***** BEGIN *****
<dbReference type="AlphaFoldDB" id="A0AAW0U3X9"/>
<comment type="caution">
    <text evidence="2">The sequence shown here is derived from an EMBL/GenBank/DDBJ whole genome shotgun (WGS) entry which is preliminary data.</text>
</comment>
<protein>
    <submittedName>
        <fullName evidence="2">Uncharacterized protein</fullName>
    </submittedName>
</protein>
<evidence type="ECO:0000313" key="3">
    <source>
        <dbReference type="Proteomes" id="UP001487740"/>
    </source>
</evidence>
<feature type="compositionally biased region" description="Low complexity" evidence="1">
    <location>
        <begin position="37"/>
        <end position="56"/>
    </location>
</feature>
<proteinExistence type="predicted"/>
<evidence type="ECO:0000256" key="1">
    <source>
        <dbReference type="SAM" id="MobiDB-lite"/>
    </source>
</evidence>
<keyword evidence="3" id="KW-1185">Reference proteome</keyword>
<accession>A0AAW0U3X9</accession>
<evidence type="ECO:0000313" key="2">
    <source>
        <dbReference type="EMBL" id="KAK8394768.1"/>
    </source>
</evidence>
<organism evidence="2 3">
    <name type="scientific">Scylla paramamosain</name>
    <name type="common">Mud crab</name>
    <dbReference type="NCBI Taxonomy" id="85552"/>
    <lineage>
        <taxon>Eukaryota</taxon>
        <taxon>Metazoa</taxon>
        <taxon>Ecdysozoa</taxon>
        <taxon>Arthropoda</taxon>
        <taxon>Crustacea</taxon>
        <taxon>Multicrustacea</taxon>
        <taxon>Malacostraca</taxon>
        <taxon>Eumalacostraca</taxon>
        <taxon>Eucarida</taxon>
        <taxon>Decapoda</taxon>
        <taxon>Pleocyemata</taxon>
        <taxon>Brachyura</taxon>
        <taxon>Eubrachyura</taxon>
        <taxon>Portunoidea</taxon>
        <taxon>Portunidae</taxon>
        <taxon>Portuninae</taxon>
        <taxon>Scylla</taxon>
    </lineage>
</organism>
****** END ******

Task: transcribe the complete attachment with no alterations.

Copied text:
<dbReference type="AlphaFoldDB" id="A0AAW0U3X9"/>
<comment type="caution">
    <text evidence="2">The sequence shown here is derived from an EMBL/GenBank/DDBJ whole genome shotgun (WGS) entry which is preliminary data.</text>
</comment>
<protein>
    <submittedName>
        <fullName evidence="2">Uncharacterized protein</fullName>
    </submittedName>
</protein>
<evidence type="ECO:0000313" key="3">
    <source>
        <dbReference type="Proteomes" id="UP001487740"/>
    </source>
</evidence>
<feature type="compositionally biased region" description="Low complexity" evidence="1">
    <location>
        <begin position="37"/>
        <end position="56"/>
    </location>
</feature>
<proteinExistence type="predicted"/>
<evidence type="ECO:0000256" key="1">
    <source>
        <dbReference type="SAM" id="MobiDB-lite"/>
    </source>
</evidence>
<keyword evidence="3" id="KW-1185">Reference proteome</keyword>
<accession>A0AAW0U3X9</accession>
<evidence type="ECO:0000313" key="2">
    <source>
        <dbReference type="EMBL" id="KAK8394768.1"/>
    </source>
</evidence>
<organism evidence="2 3">
    <name type="scientific">Scylla paramamosain</name>
    <name type="common">Mud crab</name>
    <dbReference type="NCBI Taxonomy" id="85552"/>
    <lineage>
        <taxon>Eukaryota</taxon>
        <taxon>Metazoa</taxon>
        <taxon>Ecdysozoa</taxon>
        <taxon>Arthropoda</taxon>
        <taxon>Crustacea</taxon>
        <taxon>Multicrustacea</taxon>
        <taxon>Malacostraca</taxon>
        <taxon>Eumalacostraca</taxon>
        <taxon>Eucarida</taxon>
        <taxon>Decapoda</taxon>
        <taxon>Pleocyemata</taxon>
        <taxon>Brachyura</taxon>
        <taxon>Eubrachyura</taxon>
        <taxon>Portunoidea</taxon>
        <taxon>Portunidae</taxon>
        <taxon>Portuninae</taxon>
        <taxon>Scylla</taxon>
    </lineage>
</organism>